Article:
I have never been able to muster much enthusiasm for the fashion during the Middle ages, but it would be nice to be able to attend Medieval events. After delving into the fashion mysteries of the Dark ages a bit I feel that I actually can feel enthusiastic for the 15th century and mostly for the type of gown that is often called Burgundian.
|Detail from The Donne Triptych by Hans Memling c. 1475|
Of course that would also mean that I need to make a shift.
|Detalhe de um quadro por Boccace, Le Décaméron, Flandres, século XV. Mulher de camisa a vestir porvavelmente uma saia.|
And I would probably also make breast support. I do need something to keep them in check and a snugly fitted shift doesn't make it. And now we have the Lengberg brassiere which Katafalk has made and as her bosom is almost as large as mine I Think it will work well for me.
|Detail from The Raising of the Cross found here.|
And suitable headgear. I find myself quite attracted to these cut-off cones, for some obscure reason.
|Portrait of A Lady by Rogier van der Weyden, c. 1460|
|Portrait of A Young Woman, attributed to Hans Memling, second half of the 15th century|
I like a lot of 16th century fashions, but I would probably go for a German gown from the first half of the century..
|Katharina von Bora by Lucas Cranach the Elder, 1526|
|Lucas Cranach or his workshop, 1525|
Or a very late style, which actually would work on both side of the year 1600.
|Johann Jacob Firnhabers stambok, 1614-1620|
Regardless of style I would, of course, need the suitable underpinnings.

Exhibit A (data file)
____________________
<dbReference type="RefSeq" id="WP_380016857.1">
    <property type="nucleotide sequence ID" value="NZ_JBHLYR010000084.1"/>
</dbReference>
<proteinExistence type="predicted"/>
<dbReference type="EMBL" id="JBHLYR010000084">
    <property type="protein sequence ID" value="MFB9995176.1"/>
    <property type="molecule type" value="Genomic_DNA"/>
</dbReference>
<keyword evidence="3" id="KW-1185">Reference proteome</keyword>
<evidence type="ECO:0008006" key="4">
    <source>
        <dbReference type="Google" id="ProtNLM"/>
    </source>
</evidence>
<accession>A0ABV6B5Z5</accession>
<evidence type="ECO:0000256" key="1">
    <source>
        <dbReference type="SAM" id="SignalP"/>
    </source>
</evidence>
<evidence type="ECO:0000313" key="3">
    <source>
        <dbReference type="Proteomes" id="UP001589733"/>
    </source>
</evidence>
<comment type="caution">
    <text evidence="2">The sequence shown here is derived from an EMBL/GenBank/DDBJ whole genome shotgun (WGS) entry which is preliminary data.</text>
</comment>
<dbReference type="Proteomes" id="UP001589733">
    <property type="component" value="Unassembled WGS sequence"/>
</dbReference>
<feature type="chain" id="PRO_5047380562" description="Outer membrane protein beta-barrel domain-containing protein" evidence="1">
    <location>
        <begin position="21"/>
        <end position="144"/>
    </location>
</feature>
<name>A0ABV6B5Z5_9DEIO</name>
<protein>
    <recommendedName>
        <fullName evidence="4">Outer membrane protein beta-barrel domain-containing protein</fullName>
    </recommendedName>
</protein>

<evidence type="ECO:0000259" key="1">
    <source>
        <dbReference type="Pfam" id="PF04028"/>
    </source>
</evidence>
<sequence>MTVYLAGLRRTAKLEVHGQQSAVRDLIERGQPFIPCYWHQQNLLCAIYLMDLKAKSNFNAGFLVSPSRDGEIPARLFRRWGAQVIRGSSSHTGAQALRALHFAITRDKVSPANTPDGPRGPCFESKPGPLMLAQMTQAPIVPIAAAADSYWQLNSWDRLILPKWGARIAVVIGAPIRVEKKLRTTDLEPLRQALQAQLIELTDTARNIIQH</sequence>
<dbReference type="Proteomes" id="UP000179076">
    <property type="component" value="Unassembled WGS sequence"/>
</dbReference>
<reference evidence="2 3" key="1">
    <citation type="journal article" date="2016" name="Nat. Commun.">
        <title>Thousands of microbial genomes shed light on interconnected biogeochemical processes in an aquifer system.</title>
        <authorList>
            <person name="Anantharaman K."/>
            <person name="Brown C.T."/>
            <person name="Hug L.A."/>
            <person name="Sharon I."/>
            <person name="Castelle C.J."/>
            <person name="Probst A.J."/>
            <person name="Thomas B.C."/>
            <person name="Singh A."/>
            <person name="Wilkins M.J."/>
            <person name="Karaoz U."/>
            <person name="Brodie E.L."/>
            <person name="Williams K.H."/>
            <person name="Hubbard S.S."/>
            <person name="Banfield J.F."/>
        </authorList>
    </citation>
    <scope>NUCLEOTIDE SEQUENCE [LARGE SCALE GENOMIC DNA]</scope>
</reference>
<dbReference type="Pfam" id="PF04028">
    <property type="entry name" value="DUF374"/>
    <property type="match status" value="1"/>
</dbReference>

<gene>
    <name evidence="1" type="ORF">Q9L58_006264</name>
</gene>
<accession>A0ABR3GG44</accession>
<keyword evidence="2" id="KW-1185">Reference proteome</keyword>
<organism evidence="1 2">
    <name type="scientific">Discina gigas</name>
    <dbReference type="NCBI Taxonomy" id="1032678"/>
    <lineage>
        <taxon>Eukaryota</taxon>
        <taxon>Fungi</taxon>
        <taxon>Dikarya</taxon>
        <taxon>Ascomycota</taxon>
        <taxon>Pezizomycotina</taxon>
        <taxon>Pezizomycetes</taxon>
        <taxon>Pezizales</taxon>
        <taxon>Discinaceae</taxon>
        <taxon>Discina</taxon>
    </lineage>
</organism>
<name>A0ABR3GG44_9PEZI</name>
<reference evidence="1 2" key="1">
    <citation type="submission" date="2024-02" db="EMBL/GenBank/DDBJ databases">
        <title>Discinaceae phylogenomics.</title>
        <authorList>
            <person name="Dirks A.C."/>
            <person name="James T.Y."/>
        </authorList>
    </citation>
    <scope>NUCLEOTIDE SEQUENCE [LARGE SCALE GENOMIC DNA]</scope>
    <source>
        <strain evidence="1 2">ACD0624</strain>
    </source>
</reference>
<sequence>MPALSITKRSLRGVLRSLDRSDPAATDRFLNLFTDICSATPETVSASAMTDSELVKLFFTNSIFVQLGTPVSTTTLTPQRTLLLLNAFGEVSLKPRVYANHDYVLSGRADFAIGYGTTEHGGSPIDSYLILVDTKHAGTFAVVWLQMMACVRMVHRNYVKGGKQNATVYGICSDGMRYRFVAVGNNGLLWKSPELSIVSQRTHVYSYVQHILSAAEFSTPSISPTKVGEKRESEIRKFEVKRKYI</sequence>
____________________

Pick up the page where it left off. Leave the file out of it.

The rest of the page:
I've already started, but I want to make a mantua as well. No, I want to make two, one early from the 1670's and one that could work for either side of the year 1700. I find it facinating that a T-shaped garment imported from the East could evolve into the iconic gowns of the 18th Century. I recently bought a whole bolt of japanese kimonofabric in thin striped wool and I Think it would be interesting to make an early mantua out of it. The fabric is only 35 cm wide, but the front pieces of the extant garments I have seen the pattern of has that width. It isn't too farfetched that the first mantuas were made up from sucj narrow wirdths and I want to make one just to see how I would need to pierece that fabric. And then I want to make a later style to compare.
|Eleonore, Duchess of Brunswick-Lüneburg, German school, dated 1658-1680 but I think it can be narrowed down to the 1670's when one consider the mantua and the hairstyle.|
|Lighweight wool in brick red with White and yellow pattern. The pattern is not period correct, but as stripes were popular I think it can work anyway.|
|Embroidered mantua c. 1700|
But before I make either of them, I need stays. Yay, I new reason to make stays! I want to make the pink ones in V&A, only not in pink.
|Silk stays, 1660-1680|
I also need to make a shift to suit and the later Mantua needs to be topped of with a fontange.
For all the changing fashions of the 19th century, very few tempts me. I do like the fashion in the late 1820's/early 1830's. The waist is more or less back to there it is supposed to be, the skirts and arms are getting fuller.
|Green velvet evening gown, 1830's|
Also, some seriously crazy hair was going on.
|Lady In Brown Dress with Fur Collar by Etienne Bouchardy, 1832|
|Eugenie Hortense Auguste Napoleon de Beauharnais by Joseph Karl Stieler, 1826|
I have an-almost-completed Regency corset and from what I can gather that style would work a bit later as well.
And, of course, I would need a chemise. And for every period I need proper shoes and this and that to complete it all. So clearly it will all take some time to make it all. I will start with the 17th Century stays and then the early Mantua and then we'll see. It seems likely to be 19th Century as there is a rather lively 19th Century Group in Stockholm. For the summer I will focus on the robe battante and my 40's wardrobe, though.